According to some oral accounts , in may 18, 1899 - Fort Pilar and its Spanish troops, in Southern Philippines, surrendered to the Revolutionary Government of Zamboanga. Five days after,
(May 23) the spanish troops evacuate the city of Zamboanga for good, after burning down most of the city's buildings in contempt of the Zamboangueños' revolt against them.
Vicente Alvarez was chosen by his fellow Zamboangueños to be their first popular leader of the revolutionary government established immediately after the former Spanish garrison troops evacuated to Manila. (1)
The rivalry between the local revolutionary leadership of President Vicente Alvarez and opposition leader Isidoro Midel allowed for the easy subjugation of the city by the American forces when Midel sided with the Americans upon their arrival. As a reward for his help, the new American rulers allowed Isidoro Midel to continue as president of the local government of Zamboanga for about 16 months, against the will of the people, after that Vicente Alvarez fled to Mercedes, then later to Basilan, when the Americans arrived and took control of the fort del Pilar.
(1) Many people said that an autonomous republic was estabilished by Alvarez and his men who called it "La Republica de Zamboanga " ; in reality the revolutionary government estabilished the " Republica Filipina de Zamboanga" linked with Aguinaldo and subjected to his administration.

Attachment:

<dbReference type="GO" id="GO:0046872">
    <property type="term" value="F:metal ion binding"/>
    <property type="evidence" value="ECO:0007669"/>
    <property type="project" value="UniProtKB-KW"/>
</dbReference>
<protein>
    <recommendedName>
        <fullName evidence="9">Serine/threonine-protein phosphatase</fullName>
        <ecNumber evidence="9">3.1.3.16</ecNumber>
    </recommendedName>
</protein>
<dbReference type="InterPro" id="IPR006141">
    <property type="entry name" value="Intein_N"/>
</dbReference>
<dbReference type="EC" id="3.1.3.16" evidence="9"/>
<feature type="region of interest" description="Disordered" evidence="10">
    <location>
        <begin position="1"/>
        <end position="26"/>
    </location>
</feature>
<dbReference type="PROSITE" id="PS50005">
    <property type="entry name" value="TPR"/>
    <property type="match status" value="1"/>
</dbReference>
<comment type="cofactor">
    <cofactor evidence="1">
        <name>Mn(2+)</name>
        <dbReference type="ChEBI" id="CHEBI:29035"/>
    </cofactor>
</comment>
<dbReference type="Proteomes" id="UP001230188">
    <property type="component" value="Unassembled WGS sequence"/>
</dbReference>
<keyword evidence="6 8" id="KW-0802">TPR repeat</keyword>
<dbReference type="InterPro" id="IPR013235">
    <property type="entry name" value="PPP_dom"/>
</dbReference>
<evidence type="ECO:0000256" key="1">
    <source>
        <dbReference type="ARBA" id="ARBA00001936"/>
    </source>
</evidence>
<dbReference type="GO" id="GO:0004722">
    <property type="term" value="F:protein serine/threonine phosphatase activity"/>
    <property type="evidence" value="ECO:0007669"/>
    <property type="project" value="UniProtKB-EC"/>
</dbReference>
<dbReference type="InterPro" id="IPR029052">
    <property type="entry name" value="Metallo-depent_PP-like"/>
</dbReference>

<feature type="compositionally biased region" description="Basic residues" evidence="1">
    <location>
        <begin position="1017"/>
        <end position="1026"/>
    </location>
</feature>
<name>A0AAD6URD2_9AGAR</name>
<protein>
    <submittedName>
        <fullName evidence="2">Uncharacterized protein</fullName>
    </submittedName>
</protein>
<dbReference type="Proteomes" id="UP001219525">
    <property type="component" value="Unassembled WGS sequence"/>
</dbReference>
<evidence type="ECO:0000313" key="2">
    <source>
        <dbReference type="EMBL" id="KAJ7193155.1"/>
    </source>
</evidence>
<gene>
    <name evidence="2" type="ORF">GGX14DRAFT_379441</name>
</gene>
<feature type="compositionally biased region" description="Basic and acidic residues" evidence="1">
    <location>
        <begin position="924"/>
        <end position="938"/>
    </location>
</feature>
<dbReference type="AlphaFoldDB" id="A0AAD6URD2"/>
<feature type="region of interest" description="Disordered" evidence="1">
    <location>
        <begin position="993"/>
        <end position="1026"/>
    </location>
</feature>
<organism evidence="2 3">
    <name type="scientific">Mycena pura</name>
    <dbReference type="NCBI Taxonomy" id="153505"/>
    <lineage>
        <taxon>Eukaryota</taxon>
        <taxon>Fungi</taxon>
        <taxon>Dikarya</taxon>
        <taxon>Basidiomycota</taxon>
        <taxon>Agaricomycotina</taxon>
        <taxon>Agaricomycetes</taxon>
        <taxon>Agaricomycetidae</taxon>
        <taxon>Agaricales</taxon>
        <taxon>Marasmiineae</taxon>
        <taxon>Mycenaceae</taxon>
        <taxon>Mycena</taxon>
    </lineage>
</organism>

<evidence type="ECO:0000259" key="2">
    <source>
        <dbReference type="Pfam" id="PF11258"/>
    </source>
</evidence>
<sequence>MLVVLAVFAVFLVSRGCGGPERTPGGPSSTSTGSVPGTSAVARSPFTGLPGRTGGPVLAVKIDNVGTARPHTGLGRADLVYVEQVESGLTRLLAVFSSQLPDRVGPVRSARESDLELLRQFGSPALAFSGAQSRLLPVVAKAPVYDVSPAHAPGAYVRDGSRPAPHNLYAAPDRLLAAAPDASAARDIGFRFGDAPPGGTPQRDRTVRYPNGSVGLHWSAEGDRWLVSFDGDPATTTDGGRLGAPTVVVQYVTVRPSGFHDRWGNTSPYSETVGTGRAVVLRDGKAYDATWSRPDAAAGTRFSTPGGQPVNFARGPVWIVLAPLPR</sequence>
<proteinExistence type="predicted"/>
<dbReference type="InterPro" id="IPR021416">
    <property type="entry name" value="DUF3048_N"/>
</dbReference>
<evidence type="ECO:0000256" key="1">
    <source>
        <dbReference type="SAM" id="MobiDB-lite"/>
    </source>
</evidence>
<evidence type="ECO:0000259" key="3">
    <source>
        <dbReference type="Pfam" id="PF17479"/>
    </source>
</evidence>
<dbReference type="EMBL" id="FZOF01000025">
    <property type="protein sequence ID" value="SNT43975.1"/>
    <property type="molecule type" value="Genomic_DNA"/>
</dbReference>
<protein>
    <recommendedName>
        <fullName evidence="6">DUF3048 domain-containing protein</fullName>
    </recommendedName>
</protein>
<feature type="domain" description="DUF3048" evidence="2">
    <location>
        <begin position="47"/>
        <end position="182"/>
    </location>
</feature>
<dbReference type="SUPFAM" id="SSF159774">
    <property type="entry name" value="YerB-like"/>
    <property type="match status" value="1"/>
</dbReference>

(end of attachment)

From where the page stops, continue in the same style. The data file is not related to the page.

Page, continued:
VICENTE ALVAREZ LEADER OF THE REVOLUTIONARY FORCES OF ZAMBOANGA
THE FLAG OF THE REPUBLIC OF ZAMBOANGA, AN ALLEGED FLAG OF AN ALLEGED REPUBLIC
The flag of the so-called "Republic of Zamboanga" a republic on which existence there are strong doubts seems to be born in Luzon rather than in Mindanao.
The first images of the flag appeared on The Saint Paul globe. (St. Paul, Minn.), June 22, 1898 ;the image shows a flag but no description of it is given; the flag anyway, was shared on some other newspapers:
The Herald. (Los Angeles [Calif.]), June 27, 1898 ;The Worthington advance. (Worthington, Minn.), July 21, 1898 and lastly on
The St. Johns herald. (St. Johns, Apache County, Arizona Territory [Ariz.]), September 24, 1898 .On that newpaper there was a brief note: "Aguinaldo swears by this; Beneath this old philippine insurgent rally under the flag Aguinaldo.it Has a rather sinister appearence, With its cabalistic-looking figures, and literature Recalls of Capt. Kidd to school the average citizen. "
All images are in black and white, however, and there are no specific descriptions of the colors and the meaning of the symbols and we have no idea what these might be.(Even if the drawing had horizontal line who, following heraldic rules can be interpreted as blue color).
In our help comes to us a flag catalog :
A 1903 catalog flag (Baker & Lockwood Mfg.Co: successors to CJ Baker, Awnings, Tent etc., Kansas City USA) Has illustrated in color the flags sold by That Company.
On page 74 above the flag of Prussia, we can find out a blue flag bearing two white rings and a sort of white S SET sideways.
The flag was Identified as: "Philippine Insurgent."
A blue flag then, the same attribuited to the presumed Republic of Zamboanga.
But was that really a blue flag ?
The Puck magazine of october 12, 1898 shows a caricature of General Aguinaldo who holds a red flag with the same symbols on white flags appeared in various newspapers mentioned above.
The same Puck magazine in march 8 1899 published another caricature in which Aguinaldo, crushed by the fist of the United States had next to him his sword and a red flag with symbols similar to the image appeared on Puck of October 12 of 1898.
Following a chronological order so it would seem that the images appeared on Puck finally describe what were the colors of the flag.